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Warhol’s studio of the 60s onwards was the Factory, a haven for all cultural space-debris, drifting fragments from a variety of 60s subcultures orbiting in smeary ellipses around their unmoved mover. Warhol observed and photographed or filmed the downward spiral of many, to even death, and did not intervene (Krauss, 1989). The Factory resembled a sect, a parody of Catholicism. There was a hunger for approval and forgiveness played out in perhaps the only form American capitalism knows how to offer: publicity. Warhol was the first American artist to whose career publicity was intrinsic. The timing was right because in the 60s established distinctions and boundaries were eroding and the art world was gradually shedding it idealist premises and beginning to turn into the Art Business. Warhol was a major instrument of this change. The hierarchical orders of American society were being replaced by the new tyranny of the “interesting” and Warhol probably did more than any other living artist to disrupt the perceptions of fine art. He was not an establishment artist, a man mastered by a particular vision and anxious to impose it on the world. He wished to be culture and culture only: “I want to be a machine” (Bolinger, 2010; Krauss, 1989). He also was quoted as saying “Just look at the surface of my paintings and films and me, and there I am. There’s nothing behind it” (Mattick, 1998). His firm adherence to the surface went against the grain of high art as such. His paintings were all superficies, no symbol. Their blankness seemed eerie. In general, his only subject was detachment: the condition of being a spectator, dealing hands–off with the world through the filter of photography. Warhol certainly had a piercing insight about mass media, but his most famous images were suggestions by friends, rather than chosen by Warhol himself. This fact is minimally stressed. But savvy as he was in producing and promoting a great suggestion, Hughes questioned whether Warhol represented a “revolutionary” aesthetic and this is hard to defend by his later career cranking out society portraits and running a gossip magazine. Was he really a cultural subversive? Likely so to many critics, but for sure a major factor and stimulant of change in the art world establishment itself (Hughes, 1982).

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Marshall McLuhan, a media theorist of the time, in his groundbreaking book The Mechanical Bride: Folklore of Industrial Man, first published in 1951, described in depth how film posters, comic books, advertisements, and magazine covers exerted their persuasive powers. McLuhan, known for his aphorisms, often mirrored Warhol’s social and aesthetic observations. The 15 minutes of fame quip by Warhol, was believed to have been paraphrased from McLuhan. Another famous quote “Art is what you can get away with” has been attributed to both men with no real agreement as to who said it first—the art historian Gregory Battcock believed Warhol to be the visual Marshall McLuhan. This is the view of Warhol as predicting the end of painting and becoming its executioner. Mass media, movies, television, and magazines, all played a role but art’s real usurper from McLuhan’s point of view was advertising. With a definite understanding of religion, sociology, and the mass society of his time, Warhol intuitively manipulated all those factors in promoting his art and fame as one (McLuhan Galaxy, 2016).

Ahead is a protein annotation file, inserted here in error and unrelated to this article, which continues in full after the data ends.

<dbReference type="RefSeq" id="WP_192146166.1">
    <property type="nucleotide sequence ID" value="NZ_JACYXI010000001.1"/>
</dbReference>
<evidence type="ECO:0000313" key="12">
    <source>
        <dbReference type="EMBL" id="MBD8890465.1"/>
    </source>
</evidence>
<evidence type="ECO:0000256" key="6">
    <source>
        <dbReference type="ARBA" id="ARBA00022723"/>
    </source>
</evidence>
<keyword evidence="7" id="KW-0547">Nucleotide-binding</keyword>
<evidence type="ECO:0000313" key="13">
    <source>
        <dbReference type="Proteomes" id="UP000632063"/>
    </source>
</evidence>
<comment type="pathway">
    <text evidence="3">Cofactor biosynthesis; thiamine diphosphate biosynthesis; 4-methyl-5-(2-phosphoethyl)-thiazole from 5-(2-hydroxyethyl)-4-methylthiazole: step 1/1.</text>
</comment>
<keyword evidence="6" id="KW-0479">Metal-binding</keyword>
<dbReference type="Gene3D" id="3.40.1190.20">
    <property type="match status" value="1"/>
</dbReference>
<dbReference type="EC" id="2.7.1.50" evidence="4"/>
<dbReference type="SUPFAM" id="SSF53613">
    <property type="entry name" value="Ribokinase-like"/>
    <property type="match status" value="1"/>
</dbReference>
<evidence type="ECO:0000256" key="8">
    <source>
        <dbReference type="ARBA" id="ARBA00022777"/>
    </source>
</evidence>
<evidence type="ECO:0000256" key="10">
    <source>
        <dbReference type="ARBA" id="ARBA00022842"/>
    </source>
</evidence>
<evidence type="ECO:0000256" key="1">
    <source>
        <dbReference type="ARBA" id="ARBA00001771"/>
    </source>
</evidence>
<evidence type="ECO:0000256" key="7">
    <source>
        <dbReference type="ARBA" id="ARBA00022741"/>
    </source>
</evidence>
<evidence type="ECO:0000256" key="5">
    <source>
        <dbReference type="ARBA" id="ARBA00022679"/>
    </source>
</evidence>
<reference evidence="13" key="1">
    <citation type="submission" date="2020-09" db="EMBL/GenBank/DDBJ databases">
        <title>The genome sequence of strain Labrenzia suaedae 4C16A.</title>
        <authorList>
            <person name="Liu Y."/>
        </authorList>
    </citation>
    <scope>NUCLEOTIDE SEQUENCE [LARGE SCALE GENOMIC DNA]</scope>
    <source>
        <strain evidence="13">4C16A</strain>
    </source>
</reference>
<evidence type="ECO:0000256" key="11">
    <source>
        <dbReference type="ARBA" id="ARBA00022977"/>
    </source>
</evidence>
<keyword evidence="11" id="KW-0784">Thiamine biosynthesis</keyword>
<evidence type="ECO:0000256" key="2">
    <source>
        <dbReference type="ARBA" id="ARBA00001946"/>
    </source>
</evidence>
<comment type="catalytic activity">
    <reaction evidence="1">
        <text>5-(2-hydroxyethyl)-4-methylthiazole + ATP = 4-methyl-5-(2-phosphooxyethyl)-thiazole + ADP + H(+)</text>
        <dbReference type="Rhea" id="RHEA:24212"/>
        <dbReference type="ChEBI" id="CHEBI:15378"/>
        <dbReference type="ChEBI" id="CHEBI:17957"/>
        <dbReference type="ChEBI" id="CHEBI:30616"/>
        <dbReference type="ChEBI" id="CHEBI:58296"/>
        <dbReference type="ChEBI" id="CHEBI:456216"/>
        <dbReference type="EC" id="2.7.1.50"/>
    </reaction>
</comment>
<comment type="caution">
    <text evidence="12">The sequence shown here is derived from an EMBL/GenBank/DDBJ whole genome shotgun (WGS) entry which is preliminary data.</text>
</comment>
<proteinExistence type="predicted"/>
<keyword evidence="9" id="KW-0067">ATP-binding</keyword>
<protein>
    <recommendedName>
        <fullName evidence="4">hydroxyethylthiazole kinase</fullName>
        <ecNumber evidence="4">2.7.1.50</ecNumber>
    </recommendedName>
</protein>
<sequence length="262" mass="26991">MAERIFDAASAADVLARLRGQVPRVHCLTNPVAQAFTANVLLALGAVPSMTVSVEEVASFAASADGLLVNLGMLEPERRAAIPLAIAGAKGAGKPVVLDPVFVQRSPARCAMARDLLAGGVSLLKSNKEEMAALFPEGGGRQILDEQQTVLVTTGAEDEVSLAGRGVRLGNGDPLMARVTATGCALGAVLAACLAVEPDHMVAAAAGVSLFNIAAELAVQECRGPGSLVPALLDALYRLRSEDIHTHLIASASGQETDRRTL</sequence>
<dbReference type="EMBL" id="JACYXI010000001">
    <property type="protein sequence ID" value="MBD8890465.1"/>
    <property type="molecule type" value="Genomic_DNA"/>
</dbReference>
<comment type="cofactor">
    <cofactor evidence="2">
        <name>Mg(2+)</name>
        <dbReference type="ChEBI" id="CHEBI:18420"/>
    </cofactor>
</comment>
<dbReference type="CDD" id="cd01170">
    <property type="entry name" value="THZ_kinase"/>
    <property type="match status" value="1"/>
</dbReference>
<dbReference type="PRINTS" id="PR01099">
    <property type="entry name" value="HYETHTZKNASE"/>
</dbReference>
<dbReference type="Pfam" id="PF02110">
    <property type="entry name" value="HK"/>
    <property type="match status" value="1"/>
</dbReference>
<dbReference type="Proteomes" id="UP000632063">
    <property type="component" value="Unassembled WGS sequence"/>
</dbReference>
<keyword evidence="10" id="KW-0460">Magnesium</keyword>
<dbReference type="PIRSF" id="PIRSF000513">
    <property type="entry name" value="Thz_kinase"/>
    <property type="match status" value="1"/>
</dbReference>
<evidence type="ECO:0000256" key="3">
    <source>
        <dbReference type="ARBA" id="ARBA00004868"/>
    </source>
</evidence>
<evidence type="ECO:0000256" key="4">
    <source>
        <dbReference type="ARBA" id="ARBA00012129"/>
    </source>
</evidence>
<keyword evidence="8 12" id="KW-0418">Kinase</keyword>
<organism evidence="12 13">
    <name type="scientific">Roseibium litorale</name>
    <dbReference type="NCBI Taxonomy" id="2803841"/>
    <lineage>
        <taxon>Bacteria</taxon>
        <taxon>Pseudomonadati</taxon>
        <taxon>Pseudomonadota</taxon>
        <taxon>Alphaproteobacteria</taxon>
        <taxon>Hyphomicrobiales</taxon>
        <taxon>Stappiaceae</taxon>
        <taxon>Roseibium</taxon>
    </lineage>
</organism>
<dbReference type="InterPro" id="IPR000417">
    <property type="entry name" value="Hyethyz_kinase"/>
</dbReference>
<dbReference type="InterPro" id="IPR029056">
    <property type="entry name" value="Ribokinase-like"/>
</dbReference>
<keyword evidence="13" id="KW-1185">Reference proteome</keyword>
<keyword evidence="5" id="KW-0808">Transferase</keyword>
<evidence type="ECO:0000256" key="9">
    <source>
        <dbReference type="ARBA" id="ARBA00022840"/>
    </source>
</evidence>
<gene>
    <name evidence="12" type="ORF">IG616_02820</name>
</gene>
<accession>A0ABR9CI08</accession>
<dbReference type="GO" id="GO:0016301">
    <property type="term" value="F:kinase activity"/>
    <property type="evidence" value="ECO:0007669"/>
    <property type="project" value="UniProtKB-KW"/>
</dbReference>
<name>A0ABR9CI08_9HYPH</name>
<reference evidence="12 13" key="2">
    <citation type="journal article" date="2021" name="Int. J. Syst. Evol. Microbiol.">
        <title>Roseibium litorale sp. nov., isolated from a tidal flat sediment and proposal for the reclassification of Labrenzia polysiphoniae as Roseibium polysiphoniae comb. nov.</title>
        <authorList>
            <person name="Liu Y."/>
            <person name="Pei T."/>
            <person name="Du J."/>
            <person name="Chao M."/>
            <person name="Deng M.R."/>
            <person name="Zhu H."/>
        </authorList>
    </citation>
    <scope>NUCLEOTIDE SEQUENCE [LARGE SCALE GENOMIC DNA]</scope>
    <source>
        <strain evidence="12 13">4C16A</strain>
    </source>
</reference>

Bob Dylan visiting Andy Warhol's Factory in December 1966. Dylan sat for a filmed portrait for Andy ('Screen Tests') in exchange for a silk screen of Elvis Presley. ** NO UK SALES ** HIGHER RATES APPLY ** CALL TO NEGOTIATE RATE ** © Nat Finkelstein / Retna Ltd.

David Pollock’s ‘Andy Warhol-Pop, Power, and Politics’, states that as Warhol was drawn into the realms of real power he related to it with the combined degree of impudence, cynicism, and respectful naiveté. In his 1972 screen printed portrait of Richard Nixon he gave the then President a ghastly blue skin pallor, disconcertingly infernal orange eyes, a showman-pink jacket with scripting that read “Vote McGovern.” From then on his taxes were regularly audited. Was he on one of Nixon’s infamous “enemies” lists? His diptych portrait of Jimmy Carter in 1976 left the President looking iconic, though tense and pensive. Warhol’s portrait of West German Chancellor Willy Brandt shows the leader in a cigarette holder-flaunting, strangely movie star-like pose. His works on the reigning queens of the Netherlands, Swaziland, and the UK, were bright and respectful. His portrait of Lenin was contextualized and believed to pay homage to a fellow assassination attempt survivor. Examples of some of his most enthralling successful works were the iconoclastic pop recreations of the US dollar sign and the Russian hammer and sickle, and his Campbell’s Soup Series passing judgement on art as capitalism, and the haunting Flash-November 22 series of manipulated images and tele printer copy reports from the Kennedy assassination, restaging the event as a cinematic storyboard or a glossy magazine shoot. So as his fame grew so did his work dealing with political reference. The times of capitalism, commodities, media society, and celebrity demanded it and Warhol responded in a smart and intuitive way (Pollock, 2013).